Everyone wants a financially secure retirement. So why aren’t more people saving like they should? Behavioral research has begun to shed light on what keeps us from acting in our own best interest, and has revealed some strategies to help “nudge” us in the right direction.

Behavioral “nudges” are mechanisms to encourage people to make smarter decisions. Governments, companies, and nonprofits are increasingly implementing nudges to help people improve their own lives.

 

For example, everyone knows they should eat their vegetables, but are more likely to make their way to the bakery section. The grocery store Pay and Save placed green arrows on their store floors leading to the produce aisles, and found that customers followed the arrows nine times out of ten. Their sales of fruits and vegetables skyrocketed.1

 

Another example: when you get your driver’s license in the U.S., you decide if you want to become an organ donor. On average, just 15% of people in the U.S. sign up as organ donors. But in Austria, people are automatically “opted-in”, and can opt-out if they wish. Because of this “nudge,” 90% of Austrians are donors – helping to save countless lives.2

 

So how can we use the science of behavioral nudging to better our own retirement planning? Here are a few examples.

 

Visualize your retirement

Take a moment to imagine your ideal retirement. How would you like to enjoy your new freedom? Is there an amazing travel destination you always wanted to explore? New hobbies or sports you want to try? Volunteer activities or lifelong learning opportunities you want to partake in? It turns out that simply the act of envisioning your future can help “nudge” you toward more retirement savings. Here’s one strategy: create a photo album of places you want to travel to or things you want to do in retirement. You will likely find that it will inspire you to get more serious about your retirement planning. In one study, survey participants who were asked to visualize their retirement years recommended saving 31% more per paycheck in a retirement savings plan.3

 

Automate your savings

As the examples above illustrate, if people are required to “opt-in” to a plan, even if this plan clearly benefits them in the long-term, inertia often sets in. Meanwhile, if they are required to “opt-out” not to participate in the plan, they are far more likely engage in the plan. Employers have used this insight to nudge their employees toward higher retirement savings. When employees are offered a plan with voluntary participation, even with other incentives like contribution matching, about 59% join. But when they are automatically enrolled in a plan, with an option to opt-out, participation rises to 86%.4

 

Making your 401(k) contributions automatic can help you bolster your savings without even thinking about it. Similarly, setting up an automatic savings plan can help your retirement preparation by moving money from your checking account and putting it into a savings or other account designated for your retirement.

 

Keep it simple

When preparing for retirement, it is easy to be overwhelmed by the complexity of too many choices, which can lead to “paralysis by analysis.” A great example of this phenomenon was when psychologists Sheena Iyengar and Mark Lepper from Columbia and Stanford University studied how people buy jams at the grocery store. On one day at the store, customers saw a display table with 24 different kinds of jams. On another day, customers were given only six types of jam to choose from. Guess which display table had more sales? While more choices generated more interest, fewer choices led to more sales.5 This insight can be helpful for your retirement planning. Sometimes the simpler approach is better because it is easier and faster to implement. Or, working with a knowledgeable expert can help you narrow and simplify your choices to get your retirement preparation rolling.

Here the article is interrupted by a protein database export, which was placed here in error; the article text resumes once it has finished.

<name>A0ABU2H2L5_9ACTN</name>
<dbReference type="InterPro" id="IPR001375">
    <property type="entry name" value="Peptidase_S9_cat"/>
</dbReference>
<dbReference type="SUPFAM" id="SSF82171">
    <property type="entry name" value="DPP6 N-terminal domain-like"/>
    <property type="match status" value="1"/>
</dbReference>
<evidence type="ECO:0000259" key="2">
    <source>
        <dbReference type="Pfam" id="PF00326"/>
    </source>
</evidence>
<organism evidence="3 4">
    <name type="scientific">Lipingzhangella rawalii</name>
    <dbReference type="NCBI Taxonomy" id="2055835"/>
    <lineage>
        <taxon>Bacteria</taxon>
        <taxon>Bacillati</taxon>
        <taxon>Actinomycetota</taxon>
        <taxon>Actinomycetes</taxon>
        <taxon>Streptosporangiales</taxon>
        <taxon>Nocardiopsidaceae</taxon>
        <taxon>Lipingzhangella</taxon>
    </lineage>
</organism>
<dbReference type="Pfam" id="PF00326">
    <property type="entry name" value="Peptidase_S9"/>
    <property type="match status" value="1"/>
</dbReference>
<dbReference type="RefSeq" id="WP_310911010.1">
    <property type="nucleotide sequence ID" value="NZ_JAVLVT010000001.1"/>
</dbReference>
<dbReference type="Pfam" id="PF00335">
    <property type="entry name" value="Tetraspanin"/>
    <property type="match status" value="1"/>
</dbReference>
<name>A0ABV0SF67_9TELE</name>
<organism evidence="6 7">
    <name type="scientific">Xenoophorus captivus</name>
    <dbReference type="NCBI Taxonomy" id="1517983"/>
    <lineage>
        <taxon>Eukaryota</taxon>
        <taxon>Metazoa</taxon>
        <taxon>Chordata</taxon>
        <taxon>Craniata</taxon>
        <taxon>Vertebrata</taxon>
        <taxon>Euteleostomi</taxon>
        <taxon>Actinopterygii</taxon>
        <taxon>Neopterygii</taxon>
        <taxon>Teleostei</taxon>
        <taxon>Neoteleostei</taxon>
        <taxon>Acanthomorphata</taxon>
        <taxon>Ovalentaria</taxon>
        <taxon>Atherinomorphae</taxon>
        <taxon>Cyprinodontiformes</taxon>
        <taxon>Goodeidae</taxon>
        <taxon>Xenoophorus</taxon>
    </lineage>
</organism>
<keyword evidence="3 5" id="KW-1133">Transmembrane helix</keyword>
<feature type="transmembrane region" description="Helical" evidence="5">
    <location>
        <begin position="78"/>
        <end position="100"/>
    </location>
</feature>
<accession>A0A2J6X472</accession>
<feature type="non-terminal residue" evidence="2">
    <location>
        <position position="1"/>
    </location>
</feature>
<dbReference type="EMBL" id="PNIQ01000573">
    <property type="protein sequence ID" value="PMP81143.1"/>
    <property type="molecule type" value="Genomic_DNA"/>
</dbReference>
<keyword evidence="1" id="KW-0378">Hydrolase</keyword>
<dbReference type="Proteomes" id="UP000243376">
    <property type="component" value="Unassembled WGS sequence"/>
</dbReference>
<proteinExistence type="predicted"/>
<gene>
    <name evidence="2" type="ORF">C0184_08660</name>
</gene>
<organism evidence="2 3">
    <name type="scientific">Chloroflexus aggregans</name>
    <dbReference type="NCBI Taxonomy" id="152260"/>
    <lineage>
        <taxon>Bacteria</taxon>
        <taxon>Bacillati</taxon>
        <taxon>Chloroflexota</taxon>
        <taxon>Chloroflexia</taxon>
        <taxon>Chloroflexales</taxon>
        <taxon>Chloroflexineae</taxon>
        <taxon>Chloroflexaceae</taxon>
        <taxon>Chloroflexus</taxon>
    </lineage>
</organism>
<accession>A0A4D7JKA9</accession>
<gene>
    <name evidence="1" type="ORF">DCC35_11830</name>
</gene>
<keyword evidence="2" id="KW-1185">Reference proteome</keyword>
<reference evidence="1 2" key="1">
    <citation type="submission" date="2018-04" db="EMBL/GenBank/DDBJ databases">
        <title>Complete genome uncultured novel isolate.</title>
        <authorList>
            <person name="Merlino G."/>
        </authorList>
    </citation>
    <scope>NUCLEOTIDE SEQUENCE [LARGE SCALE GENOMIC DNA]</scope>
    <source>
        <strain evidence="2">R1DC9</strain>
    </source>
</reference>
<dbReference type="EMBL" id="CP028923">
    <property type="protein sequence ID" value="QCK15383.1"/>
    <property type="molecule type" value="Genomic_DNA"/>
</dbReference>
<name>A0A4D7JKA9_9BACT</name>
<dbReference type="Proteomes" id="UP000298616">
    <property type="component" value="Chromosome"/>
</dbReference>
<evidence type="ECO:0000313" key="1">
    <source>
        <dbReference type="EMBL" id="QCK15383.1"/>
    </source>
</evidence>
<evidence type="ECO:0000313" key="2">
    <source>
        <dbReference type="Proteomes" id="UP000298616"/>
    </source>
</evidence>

Put your plan in writing

It is human nature to want to be consistent with commitments we make. This phenomenon is explained by a behavioral theory called “implementation intention.” An example: a company was trying to encourage its employees to have a flu shot. For some employees, they simply sent the name and location of the clinic. For others, they asked the employees to write down the date and time for their flu shot. As you might expect, those with a written plan were significantly more likely to follow through. You can use the same strategy for your retirement plan. The simple act of writing down your retirement plan is likely to encourage you to stick with it.

 

Preparing for a secure and fulfilling retirement is often a long journey. It is natural for everyone to get off course now and then. A little nudging can help us stay on course to the destination we are seeking.

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references

1. New York Times, "Nudged to the Produce Aisle by a Look in the Mirror," August 2018 

2. Davidai, S., Gilovich, T., & Ross, L. (2012). "The meaning of default options for potential organ donors." Proceedings of the National Academy of Sciences, 15201-15205.

3. Capital Group, Envisioning retirement: a simple finding to help Americans prepare for their future," October 2018

4. New York Times, "The Opt-Out Solution", November 2010

5. When Choice is Demotivating: Can One Desire Too Much of a Good Thing? Journal of Personality and Social Psychology 79(6):995-1006, January 2001

This publication is designed to provide general information and is for discussion purposes only. The effectiveness of any strategy is dependent upon each individual’s facts and circumstances. This article does not provide legal, tax or account advice. Because of the possibility of human or mechanical error, the accuracy, adequacy, completeness or availability of any information is not guaranteed.